Japan commits to 25 per cent cut in CO2 emissions

| 7th September 2009
Lumps of coal
Activists and local residents in West Virginia are calling for an end to coal mining by means of mountaintop removal

Japanese plans will include limits on greenhouse gas emitters and support for clean energy

New Prime Minister's plans to cut greenhouse gas emissions face strong opposition from Japanese industrial sector
 

Greenpeace have welcomed Japan's commitment to cut greenhouse gas emissions by 25 per cent by 2020 against 1990 levels.

Incoming Japanese Prime Minister Yukio Hatoyama made the announcement against a background of opposition to tackling climate change from the auto industry in particular.

Japan's greenhouse gas emissions have continued to rise since 1990 despite a commitment under the Kyoto protocol to reduce them to 6 per cent below 1990 levels during 2008-12.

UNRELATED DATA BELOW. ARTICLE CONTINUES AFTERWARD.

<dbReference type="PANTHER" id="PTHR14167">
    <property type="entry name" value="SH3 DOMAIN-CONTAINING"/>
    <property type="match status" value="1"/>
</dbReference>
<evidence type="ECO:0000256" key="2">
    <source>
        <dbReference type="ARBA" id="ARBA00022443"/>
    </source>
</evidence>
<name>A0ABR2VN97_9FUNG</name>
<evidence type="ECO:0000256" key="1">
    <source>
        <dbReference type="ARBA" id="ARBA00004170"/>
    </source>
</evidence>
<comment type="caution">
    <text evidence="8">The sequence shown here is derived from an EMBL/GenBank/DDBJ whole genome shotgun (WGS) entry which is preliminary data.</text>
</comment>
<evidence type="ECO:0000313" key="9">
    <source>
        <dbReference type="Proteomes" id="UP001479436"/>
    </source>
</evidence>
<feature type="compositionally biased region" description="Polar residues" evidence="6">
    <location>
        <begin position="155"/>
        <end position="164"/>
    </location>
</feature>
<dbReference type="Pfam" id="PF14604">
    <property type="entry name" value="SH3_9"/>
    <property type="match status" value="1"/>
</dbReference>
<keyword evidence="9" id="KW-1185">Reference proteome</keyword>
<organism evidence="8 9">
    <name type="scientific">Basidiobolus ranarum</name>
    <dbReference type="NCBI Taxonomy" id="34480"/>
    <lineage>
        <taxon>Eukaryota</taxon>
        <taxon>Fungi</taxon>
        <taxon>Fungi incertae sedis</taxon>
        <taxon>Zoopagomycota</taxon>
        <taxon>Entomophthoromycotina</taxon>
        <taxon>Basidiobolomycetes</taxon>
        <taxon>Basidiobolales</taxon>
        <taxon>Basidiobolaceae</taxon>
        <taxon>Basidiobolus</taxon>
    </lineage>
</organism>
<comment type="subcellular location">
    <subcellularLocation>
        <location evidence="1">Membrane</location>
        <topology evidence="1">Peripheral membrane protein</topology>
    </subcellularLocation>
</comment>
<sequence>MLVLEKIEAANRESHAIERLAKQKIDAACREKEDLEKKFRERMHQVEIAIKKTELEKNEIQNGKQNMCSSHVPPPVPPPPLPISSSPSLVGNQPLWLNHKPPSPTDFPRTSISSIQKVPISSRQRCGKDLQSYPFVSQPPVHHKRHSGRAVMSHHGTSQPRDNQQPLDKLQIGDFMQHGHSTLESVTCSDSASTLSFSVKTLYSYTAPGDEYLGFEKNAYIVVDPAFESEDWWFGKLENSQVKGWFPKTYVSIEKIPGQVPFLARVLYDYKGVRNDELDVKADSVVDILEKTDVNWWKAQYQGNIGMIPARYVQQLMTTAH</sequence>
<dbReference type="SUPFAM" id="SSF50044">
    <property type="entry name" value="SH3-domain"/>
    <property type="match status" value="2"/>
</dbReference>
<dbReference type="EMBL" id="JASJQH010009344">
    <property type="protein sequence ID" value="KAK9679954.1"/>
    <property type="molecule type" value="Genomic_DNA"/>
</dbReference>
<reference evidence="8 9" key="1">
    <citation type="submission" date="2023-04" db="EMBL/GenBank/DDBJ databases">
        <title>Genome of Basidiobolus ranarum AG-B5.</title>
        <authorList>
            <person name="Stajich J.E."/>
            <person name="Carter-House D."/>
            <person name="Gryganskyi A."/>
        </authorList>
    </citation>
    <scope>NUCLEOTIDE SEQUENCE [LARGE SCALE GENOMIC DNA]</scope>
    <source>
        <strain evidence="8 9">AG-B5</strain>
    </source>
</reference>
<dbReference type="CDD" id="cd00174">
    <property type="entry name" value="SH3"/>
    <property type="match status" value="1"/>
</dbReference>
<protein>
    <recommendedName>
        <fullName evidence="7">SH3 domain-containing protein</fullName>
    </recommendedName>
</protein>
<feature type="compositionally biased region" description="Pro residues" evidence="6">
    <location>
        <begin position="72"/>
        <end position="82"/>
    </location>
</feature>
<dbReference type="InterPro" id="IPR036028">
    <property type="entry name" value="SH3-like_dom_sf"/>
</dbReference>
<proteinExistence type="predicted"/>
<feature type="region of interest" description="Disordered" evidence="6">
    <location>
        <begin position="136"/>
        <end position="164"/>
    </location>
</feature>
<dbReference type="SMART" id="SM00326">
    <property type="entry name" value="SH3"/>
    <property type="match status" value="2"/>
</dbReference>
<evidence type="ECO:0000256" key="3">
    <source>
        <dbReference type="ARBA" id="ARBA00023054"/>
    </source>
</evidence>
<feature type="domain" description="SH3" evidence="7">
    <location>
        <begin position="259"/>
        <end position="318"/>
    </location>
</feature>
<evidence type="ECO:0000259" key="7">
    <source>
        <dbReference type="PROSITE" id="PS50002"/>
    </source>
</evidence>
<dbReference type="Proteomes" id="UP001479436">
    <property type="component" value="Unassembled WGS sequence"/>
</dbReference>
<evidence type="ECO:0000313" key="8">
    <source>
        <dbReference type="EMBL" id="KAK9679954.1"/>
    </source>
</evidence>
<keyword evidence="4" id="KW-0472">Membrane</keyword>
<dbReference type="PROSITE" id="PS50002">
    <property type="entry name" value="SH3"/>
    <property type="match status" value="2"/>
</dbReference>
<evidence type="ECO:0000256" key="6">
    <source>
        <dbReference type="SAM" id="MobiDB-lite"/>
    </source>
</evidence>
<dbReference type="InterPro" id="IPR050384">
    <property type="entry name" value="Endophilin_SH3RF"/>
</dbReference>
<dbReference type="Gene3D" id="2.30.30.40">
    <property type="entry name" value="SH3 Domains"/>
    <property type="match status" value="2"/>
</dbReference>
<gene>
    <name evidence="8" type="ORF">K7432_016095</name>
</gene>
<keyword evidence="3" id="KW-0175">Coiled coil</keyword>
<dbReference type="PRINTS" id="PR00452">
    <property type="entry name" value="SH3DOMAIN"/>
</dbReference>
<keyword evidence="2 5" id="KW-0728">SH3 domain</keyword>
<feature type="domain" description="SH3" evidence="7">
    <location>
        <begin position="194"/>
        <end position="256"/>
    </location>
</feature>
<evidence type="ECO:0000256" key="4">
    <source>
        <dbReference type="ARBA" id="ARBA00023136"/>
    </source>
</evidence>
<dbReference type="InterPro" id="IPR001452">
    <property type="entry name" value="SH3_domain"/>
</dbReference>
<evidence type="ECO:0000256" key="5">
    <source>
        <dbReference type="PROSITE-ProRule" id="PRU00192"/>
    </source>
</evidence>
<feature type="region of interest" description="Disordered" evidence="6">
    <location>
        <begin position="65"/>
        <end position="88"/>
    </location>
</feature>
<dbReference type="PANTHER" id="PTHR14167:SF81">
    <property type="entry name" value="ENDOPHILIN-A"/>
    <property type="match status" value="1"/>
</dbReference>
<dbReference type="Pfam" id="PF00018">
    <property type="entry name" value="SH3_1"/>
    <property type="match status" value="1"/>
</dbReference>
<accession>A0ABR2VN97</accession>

Greenpeace say the target still fell short of the 40 per cent cut by 2020 required by industrialised countries as a group at the Copenhagen summit in December but was a step forward.

'This is the first sign of climate leadership we have seen out of any developed country for quite some time – the type of leadership we need to see from President Obama,' said Martin Kaiser of Greenpeace International.

Japan has pledged to meet the target by creating a domestic emissions trading market with compulsory limits on major emitters and financial reward for clean energy. Carbon taxes are also being considered.

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Japanese turn to farming to find fulfilment